Also as Bastian Gotter of Spark told me, the start-ups can offer young Nigerians the chance to break out of the need for connections, patronage and bribery. When you’re able to connect directly with a consumer market, you don’t necessarily need those things. However, both of these things – the rub-off effect and breaking away from patronage structures – may be long-term goals that will take more than ten years to achieve.

So let’s look at some of Africa’s bigger problems and see whether start-ups and innovation can bring about change. Nairobi has gone from being a busy city to one where when there are heavy rains, there is complete gridlock. People sleep in their cars overnight. Despite all the new road-building, even when it’s not raining it can take 2-3 hours to get across the city. This is a productivity issue on a massive scale. Has there been innovation from start-ups or Government to tackle the issue?

There is the ever-dependable Twitter feed @Ma3Route but that simply is about negotiating chaos not changing it. There is much that can be said about Uber (and other local Kenyan versions) but they are unlikely to crack Nairobi’s gridlock. I’ve picked on Nairobi but there are a dozen other African cities with problems that are as bad. Car sharing? Public transport? Rail systems? Park and ride? Bicycles? Electric vehicles? You know the answers to these questions.

Energy is a pressing problem of huge scale for the continent. It’s also a productivity problem as every time the power goes off, people can’t work. Furthermore, everything has to be constantly rebooted and breaks down more often as a result. Local diesel fuelled generators are hugely inefficient.

VC4Africa has an admirable accelerator scheme for energy start-ups. Microsoft has put money into a real wind technology innovator Saphon Energy. But against the scale of the task, these are but tiny gnat bites on the elephant’s bottom. Akon Lighting is a fascinating

initiative (see Energy below) but it is barely off the starting blocks. Where are the micro-grids? The energy distribution players? The tech innovators proposing to import Elon Musk’s Powerwall batteries or their less efficient equivalent from China?

Education is a key part of any different future in Africa. Almost everyone who has been through the system – in whichever country on the continent – will tell you that rote learning does not breed people who can analyze and problem solve. Teacher absenteeism remains high. Projects like the late-lamented Mark Bennett’s iSchool in Zambia are heartbreakingly good. There is also a stream of impressive young African innovators teaching STEM skills through things like robotics and coding. But none of this has yet really entered the bloodstream of African education systems.

I don’t want to bludgeon the point but the impact of innovation so far has been largely marginal on anything that Government delivers. Yet each of the three areas above – transport, energy and education – offer enormous opportunities for Innovation.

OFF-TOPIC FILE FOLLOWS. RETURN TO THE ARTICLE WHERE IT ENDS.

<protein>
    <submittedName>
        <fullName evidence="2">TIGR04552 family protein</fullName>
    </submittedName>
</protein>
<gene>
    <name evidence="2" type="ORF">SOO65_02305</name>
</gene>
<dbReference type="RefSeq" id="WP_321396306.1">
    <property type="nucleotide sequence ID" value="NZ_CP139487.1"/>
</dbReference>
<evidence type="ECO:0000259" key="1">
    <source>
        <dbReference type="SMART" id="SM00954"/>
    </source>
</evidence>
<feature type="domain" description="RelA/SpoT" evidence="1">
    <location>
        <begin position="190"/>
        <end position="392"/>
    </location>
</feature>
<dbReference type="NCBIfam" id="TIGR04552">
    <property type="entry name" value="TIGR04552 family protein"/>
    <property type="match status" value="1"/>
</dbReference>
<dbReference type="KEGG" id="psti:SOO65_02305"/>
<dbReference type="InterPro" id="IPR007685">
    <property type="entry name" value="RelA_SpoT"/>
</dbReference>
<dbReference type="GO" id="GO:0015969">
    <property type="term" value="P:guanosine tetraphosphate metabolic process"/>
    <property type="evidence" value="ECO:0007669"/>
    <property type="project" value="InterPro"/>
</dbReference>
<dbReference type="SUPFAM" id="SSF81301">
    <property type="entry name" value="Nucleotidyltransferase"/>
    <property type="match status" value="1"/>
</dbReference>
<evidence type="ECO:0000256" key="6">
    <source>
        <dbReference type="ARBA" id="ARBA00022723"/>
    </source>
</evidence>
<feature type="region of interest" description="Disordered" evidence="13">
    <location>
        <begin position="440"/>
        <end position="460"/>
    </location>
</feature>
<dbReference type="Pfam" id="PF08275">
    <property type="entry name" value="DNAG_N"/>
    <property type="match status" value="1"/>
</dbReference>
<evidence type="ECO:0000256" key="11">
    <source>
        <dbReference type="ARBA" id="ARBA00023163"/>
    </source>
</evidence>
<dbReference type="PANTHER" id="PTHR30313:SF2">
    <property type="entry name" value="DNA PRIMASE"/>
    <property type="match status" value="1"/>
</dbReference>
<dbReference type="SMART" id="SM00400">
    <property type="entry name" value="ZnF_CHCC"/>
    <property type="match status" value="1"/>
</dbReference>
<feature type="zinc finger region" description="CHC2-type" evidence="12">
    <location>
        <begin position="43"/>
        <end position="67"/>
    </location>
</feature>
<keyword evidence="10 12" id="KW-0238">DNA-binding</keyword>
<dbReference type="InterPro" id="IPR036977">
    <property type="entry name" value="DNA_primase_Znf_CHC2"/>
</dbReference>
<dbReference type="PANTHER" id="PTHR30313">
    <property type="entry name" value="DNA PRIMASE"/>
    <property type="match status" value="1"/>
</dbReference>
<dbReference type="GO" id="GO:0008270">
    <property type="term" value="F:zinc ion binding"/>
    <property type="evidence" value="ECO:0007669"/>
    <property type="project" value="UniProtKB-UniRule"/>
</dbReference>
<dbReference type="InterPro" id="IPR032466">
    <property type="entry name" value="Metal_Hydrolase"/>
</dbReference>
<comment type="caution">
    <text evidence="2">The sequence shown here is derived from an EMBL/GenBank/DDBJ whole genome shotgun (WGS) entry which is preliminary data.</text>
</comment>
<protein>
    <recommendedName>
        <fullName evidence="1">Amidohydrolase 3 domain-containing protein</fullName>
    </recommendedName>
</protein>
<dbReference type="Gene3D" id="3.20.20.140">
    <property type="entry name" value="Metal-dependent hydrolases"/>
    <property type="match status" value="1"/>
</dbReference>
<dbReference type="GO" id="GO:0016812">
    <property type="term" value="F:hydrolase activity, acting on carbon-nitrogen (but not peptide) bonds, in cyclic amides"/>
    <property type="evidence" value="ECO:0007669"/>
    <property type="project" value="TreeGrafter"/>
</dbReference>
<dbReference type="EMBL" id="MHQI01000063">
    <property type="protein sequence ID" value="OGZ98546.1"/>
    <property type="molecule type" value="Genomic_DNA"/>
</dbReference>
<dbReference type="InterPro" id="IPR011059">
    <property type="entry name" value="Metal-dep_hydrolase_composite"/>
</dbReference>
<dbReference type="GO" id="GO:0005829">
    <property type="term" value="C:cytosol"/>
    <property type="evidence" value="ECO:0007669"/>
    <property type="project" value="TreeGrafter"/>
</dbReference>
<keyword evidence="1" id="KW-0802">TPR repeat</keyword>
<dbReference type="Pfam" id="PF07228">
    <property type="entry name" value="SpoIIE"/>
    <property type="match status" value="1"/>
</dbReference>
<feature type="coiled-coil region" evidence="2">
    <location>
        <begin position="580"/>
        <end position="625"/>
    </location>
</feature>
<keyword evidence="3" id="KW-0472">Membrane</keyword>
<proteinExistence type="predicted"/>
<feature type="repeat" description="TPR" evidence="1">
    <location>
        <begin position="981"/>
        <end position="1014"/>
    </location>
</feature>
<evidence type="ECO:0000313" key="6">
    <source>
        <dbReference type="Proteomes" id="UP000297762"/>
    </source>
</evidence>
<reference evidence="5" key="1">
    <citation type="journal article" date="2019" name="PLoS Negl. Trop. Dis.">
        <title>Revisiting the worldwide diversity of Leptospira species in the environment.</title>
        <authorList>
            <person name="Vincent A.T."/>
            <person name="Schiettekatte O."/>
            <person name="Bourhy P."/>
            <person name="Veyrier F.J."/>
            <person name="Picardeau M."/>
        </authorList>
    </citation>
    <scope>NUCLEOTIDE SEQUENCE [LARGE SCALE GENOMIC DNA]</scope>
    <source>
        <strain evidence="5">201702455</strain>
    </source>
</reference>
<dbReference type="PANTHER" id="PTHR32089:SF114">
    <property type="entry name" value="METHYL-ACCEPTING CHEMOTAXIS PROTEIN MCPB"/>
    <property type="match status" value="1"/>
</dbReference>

Making All Voices Count – an initiative to encourage social start-ups to promote transparency and accountability – is a great initiative. But it relies on trying to persuade a deeply unproductive public sector to react to pressure to become more productive for its citizens. Where is the encouragement for the public sector to innovate? To find ways of spending public funds more effectively? Where are local city innovation schemes? The innovation schemes that get local government to promise and deliver?

But this is not just a public sector issue for many of Africa’s larger private sector companies still have not yet got the innovation message. Some banks have taken initiatives to encourage and acquire fintech start-ups but these initiatives are the exception rather than the rule. M-Pesa started the whole thing and they are trundling along behind. Many of the traditional private sector companies in Africa remain stuck in working practices that went out of use elsewhere in the 1960s and 1970s.

Why does productivity matter for Africa? Let’s just take one example that runs like a thread through all the issues raised above. Africa absolutely must have Internet bandwidth that is cheaper than elsewhere globally because it does not yet have the volume of people who can afford it. There will only be a critical mass of users if lower bandwidth costs are achieved.

In terms of data infrastructure, Sub-Saharan Africa is probably one of the most expensive places to operate globally: diesel deliveries for some base stations in one West African country require a boat and hand wheelbarrow for delivery. For data to become cheaper, the mobile companies (or someone else) need to be innovating new ways of delivering bandwidth more cheaply. Bandwidth is the petrol that fuels innovation and without cheap bandwidth innovation in Africa will be stillborn.